Letter covering substitution and other practical arrangements for a freelancer or contractor
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What’s a letter covering substitution and other practical arrangements for a freelancer or contractor and when do you need it?
Freelancers, consultants and contractors often offer their services to customers via their own limited company. Where they sign a contract for services with their customers (which they should), it is their limited company who contracts with the customer, not the individual freelancer/contractor/consultant.
Importantly for tax purposes, freelancers, consultants and contractors organising their working arrangements in this way must be free to appoint a substitute to stand in for them in performing their contractual duties.
A well-written contract for services will include the right of substitution in its drafting. Our template contract for services: services provided by a consultancy company does so.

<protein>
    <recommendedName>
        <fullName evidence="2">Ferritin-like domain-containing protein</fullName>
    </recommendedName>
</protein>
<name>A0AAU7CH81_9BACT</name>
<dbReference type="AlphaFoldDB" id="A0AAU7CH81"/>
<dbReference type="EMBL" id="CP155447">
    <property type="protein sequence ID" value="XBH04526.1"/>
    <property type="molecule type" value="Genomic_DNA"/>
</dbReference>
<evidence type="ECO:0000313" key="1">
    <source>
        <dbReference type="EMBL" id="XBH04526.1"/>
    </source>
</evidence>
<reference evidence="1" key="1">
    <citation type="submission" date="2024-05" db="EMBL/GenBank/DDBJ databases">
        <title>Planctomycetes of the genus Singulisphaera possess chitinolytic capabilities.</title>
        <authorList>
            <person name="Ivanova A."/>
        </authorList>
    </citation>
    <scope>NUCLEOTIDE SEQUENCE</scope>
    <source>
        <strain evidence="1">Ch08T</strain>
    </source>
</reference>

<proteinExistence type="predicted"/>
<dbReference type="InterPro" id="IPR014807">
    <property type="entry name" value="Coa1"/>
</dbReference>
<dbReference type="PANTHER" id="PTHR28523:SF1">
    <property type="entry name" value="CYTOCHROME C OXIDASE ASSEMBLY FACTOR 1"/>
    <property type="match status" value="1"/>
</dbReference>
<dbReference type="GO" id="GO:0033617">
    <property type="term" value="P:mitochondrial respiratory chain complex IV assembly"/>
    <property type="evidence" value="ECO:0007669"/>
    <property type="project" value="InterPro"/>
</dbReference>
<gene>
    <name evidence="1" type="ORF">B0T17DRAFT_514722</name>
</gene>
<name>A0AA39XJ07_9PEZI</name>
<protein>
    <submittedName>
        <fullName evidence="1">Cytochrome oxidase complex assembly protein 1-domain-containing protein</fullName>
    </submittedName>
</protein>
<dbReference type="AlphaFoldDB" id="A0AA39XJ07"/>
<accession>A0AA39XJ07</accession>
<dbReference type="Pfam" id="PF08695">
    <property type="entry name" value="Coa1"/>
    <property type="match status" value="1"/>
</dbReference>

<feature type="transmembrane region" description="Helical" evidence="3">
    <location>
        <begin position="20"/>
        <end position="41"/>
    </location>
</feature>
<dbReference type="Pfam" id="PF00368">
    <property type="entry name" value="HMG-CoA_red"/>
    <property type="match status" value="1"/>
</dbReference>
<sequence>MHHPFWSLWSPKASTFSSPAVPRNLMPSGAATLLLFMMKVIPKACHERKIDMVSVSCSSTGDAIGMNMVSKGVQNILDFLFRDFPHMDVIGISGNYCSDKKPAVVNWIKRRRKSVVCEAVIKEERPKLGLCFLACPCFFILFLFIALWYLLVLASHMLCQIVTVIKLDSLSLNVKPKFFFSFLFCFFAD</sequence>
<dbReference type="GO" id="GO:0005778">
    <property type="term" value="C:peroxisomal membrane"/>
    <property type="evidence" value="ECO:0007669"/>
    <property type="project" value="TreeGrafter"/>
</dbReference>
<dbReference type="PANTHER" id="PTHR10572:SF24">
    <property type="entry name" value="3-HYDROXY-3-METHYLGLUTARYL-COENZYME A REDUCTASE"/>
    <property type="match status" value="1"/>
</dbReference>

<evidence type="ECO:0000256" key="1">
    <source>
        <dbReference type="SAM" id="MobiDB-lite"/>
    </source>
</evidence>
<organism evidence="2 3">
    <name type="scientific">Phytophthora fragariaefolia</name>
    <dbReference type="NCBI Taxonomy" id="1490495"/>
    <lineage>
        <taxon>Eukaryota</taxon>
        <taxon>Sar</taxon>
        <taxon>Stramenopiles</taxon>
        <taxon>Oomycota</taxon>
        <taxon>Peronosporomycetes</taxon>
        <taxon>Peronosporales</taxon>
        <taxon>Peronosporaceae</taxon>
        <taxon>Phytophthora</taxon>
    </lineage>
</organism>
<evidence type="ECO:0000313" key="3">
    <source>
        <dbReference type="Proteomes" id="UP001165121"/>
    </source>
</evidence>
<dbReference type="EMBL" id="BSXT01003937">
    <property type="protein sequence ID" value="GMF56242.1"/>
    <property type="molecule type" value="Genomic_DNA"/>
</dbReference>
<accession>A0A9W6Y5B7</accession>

However, it is widely recommended, including by our expert partners, but also by organisations representing the interests of freelancers and contractors, that this contract for services is also accompanied by a side letter (or alternatively, that the contract includes an annex to the contract for services itself), that covers the logistical and pragmatic arrangements that the parties will put in place to ensure that if the right of substitution is exercised by the freelancer/contractor, the contracted work continues without any avoidable disruption and the parties can evidence that the relationship is genuinely one at arms-length and not a disguised/inadvertent employment relationship.
This letter is often called a ‘real arrangements letter’ and it usually won’t just cover the right of substitution and what happens in reality when it is exercised. There will be other practical arrangements that it’s also advisable to cover in this side letter, such as clarifying attendance by the freelancer/contractor at meetings, specifying what facilities they can make use of, and clarifying how they get set-up with what they need to start performing the services.